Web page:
- It reduces the frustration of never hearing back from a company after applying. TopResume reports that 75% of resumes are rejected before reaching the hiring manager. If you spend your time browsing the internet to find jobs and getting frustrated because no one is contacting you for an interview, then look at your networking strategy.
- It provides a channel to get valuable career insights into new developments within industries, career advice on navigating challenging situations, and notification of new opportunities before posting.
One of our students identified Oracle as an employer of choice during a recent class. Reaching out to her network and the network of her classmates, she eventually found herself connected to several hiring managers and recruiters from Oracle. Within six months of making these connections, she accepted a position at Oracle. She shared that had she not networked she would not have been in consideration, let alone hired.
Reflect regularly (daily, weekly, monthly, quarterly, and yearly) to evaluate your progress towards your career goals. In the age of sound bites, reflection is becoming a lost art, yet it is crucial to your growth and career evolution. Our clients have found it helpful to schedule 3-5 minutes each day where they use targeted prompts to facilitate their reflection. These prompts give them the focused time needed to process successes, mistakes, emotions, feedback, and any new information that could inform their future direction.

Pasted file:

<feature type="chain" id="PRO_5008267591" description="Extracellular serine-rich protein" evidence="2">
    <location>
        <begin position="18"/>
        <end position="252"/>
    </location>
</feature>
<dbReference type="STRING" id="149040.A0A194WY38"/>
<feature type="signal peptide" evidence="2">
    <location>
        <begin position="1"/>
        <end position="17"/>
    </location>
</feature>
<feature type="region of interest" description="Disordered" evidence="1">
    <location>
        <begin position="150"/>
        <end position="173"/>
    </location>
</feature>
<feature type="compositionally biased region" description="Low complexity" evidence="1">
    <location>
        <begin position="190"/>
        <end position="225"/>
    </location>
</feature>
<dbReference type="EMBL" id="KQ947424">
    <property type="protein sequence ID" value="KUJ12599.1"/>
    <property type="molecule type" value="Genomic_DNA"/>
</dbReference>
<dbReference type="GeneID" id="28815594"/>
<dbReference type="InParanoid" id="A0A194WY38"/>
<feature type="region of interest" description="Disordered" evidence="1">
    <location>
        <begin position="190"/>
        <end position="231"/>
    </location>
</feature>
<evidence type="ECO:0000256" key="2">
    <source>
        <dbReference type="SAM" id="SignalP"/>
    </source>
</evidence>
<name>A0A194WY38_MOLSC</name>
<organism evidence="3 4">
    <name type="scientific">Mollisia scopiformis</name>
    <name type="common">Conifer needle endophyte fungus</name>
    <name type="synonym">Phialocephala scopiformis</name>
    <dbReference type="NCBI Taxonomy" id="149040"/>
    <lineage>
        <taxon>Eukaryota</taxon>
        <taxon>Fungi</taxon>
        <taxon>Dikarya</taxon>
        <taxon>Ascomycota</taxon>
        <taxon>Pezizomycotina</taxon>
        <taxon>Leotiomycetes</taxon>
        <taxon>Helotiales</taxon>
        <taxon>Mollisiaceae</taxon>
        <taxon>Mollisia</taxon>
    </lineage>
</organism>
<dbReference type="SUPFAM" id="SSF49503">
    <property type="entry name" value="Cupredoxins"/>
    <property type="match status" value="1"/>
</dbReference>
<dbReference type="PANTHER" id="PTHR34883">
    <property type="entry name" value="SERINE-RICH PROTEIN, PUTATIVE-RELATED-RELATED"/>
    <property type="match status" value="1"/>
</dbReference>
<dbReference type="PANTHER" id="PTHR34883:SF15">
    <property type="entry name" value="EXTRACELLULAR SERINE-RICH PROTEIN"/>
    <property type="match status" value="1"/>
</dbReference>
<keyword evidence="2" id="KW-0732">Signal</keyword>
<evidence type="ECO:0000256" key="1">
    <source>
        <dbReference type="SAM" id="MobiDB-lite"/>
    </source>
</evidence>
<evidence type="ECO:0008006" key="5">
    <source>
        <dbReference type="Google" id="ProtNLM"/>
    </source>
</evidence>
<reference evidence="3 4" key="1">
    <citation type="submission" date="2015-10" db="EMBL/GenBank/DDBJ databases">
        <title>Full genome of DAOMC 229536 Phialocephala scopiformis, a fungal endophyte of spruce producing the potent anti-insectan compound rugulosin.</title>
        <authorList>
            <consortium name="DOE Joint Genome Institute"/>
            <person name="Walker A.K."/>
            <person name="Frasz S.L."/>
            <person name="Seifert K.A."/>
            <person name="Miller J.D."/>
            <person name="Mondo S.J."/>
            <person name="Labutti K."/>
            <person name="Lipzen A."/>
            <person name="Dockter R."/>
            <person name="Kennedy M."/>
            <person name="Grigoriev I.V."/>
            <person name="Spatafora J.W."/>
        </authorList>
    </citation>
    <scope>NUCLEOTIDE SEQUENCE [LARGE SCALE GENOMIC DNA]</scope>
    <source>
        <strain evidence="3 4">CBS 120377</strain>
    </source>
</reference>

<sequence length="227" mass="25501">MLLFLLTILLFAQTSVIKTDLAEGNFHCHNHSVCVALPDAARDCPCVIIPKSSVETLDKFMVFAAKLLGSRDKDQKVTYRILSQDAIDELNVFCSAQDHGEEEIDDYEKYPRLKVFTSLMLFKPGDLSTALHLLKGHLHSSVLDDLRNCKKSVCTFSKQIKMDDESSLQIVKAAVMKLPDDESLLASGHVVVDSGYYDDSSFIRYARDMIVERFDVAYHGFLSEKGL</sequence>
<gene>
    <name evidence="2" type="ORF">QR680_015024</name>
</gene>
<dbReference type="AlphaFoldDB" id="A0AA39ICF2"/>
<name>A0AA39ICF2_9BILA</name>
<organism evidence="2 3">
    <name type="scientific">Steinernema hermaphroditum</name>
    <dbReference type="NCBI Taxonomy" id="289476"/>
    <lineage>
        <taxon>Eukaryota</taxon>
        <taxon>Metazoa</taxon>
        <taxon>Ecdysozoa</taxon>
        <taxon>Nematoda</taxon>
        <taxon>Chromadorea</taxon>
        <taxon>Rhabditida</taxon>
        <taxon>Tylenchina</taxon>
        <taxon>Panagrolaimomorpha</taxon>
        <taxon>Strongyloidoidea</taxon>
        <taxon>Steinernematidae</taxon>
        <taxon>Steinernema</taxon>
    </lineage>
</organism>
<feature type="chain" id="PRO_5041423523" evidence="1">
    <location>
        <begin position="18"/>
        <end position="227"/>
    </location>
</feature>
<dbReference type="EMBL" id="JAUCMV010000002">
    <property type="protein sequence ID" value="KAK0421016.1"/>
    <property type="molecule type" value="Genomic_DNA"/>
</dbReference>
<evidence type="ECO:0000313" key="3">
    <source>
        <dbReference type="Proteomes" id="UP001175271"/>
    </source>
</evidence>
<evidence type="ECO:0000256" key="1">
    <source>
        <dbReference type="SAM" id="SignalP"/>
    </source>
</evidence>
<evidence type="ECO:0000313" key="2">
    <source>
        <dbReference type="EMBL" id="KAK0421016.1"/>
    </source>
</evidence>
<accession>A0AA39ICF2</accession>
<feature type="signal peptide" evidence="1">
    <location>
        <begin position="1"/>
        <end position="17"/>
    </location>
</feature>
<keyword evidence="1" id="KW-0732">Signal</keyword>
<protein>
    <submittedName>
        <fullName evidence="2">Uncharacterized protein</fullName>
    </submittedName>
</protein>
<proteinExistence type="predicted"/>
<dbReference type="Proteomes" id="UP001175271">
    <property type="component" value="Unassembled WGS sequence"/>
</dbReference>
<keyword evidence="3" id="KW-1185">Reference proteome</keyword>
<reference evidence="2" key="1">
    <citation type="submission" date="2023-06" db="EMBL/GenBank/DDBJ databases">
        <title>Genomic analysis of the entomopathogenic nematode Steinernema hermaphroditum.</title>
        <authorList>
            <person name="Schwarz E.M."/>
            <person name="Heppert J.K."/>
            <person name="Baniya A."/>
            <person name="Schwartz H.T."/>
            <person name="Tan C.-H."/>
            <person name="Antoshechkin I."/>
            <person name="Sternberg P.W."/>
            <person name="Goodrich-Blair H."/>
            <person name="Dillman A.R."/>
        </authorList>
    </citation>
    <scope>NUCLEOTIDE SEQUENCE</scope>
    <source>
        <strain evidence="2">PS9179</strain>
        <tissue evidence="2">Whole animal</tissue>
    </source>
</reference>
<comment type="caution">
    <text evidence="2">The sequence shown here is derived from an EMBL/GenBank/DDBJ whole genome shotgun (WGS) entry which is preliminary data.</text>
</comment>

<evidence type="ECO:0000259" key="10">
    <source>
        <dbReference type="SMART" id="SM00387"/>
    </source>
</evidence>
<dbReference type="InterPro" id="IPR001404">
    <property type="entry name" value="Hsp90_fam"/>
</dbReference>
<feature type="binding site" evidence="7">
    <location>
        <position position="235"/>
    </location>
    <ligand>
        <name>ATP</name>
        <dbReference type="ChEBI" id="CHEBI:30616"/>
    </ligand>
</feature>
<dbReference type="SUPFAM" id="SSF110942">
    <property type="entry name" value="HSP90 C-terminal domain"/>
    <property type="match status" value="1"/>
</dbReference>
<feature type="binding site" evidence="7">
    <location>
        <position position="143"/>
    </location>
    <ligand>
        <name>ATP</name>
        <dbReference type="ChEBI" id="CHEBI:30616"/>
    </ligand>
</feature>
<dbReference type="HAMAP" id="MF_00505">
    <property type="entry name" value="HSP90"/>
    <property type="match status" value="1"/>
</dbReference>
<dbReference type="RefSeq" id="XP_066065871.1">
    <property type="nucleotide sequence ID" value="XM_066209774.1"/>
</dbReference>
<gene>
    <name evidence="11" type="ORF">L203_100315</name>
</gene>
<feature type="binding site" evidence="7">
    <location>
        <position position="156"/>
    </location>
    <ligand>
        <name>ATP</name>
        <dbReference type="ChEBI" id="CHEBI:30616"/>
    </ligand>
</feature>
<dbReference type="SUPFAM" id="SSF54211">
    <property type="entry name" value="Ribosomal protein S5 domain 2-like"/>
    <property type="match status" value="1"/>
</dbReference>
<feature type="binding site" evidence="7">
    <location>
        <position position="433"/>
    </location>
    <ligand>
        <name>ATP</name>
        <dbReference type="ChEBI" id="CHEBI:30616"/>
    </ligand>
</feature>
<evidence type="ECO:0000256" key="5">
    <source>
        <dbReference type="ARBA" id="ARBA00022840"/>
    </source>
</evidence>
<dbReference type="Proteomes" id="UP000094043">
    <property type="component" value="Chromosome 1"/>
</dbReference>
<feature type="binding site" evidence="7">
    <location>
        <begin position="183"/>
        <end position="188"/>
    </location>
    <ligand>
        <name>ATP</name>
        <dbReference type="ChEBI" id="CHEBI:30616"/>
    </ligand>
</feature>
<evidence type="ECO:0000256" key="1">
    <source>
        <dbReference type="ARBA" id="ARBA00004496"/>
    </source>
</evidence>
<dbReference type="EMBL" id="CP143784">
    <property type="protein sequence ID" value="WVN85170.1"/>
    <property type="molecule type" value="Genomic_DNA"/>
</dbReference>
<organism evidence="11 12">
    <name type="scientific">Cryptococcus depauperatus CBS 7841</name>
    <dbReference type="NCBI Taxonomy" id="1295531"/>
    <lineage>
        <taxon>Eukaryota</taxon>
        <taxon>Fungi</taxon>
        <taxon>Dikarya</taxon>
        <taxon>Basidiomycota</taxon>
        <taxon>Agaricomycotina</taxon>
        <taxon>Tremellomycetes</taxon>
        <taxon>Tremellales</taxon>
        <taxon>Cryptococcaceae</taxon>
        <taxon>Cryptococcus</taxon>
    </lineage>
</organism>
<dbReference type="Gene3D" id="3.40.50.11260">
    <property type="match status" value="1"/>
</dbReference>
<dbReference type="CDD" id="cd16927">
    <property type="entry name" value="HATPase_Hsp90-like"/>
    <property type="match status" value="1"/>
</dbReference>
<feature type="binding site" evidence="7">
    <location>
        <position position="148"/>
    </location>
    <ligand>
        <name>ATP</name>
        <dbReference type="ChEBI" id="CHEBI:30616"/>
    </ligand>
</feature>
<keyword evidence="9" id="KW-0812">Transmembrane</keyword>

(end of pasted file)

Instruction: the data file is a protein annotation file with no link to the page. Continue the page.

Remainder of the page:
As Peter Drucker famously said: “The greatest danger in times of turbulence is not the turbulence itself, but to act with yesterday’s logic.” To succeed in the future, you will need to think differently about work, your strengths, and how you continue to achieve your goals and make the impact you seek.
What are you doing to adapt to the future of work?
Get your free copy of Should I Stay or Should I Go? 6-step decision-making template by signing up for our Evolu Newsletter. You will receive complimentary access to our Should I Stay or Should I Go? mini-course with more in-depth guidance on these six steps when the course launches later in 2022.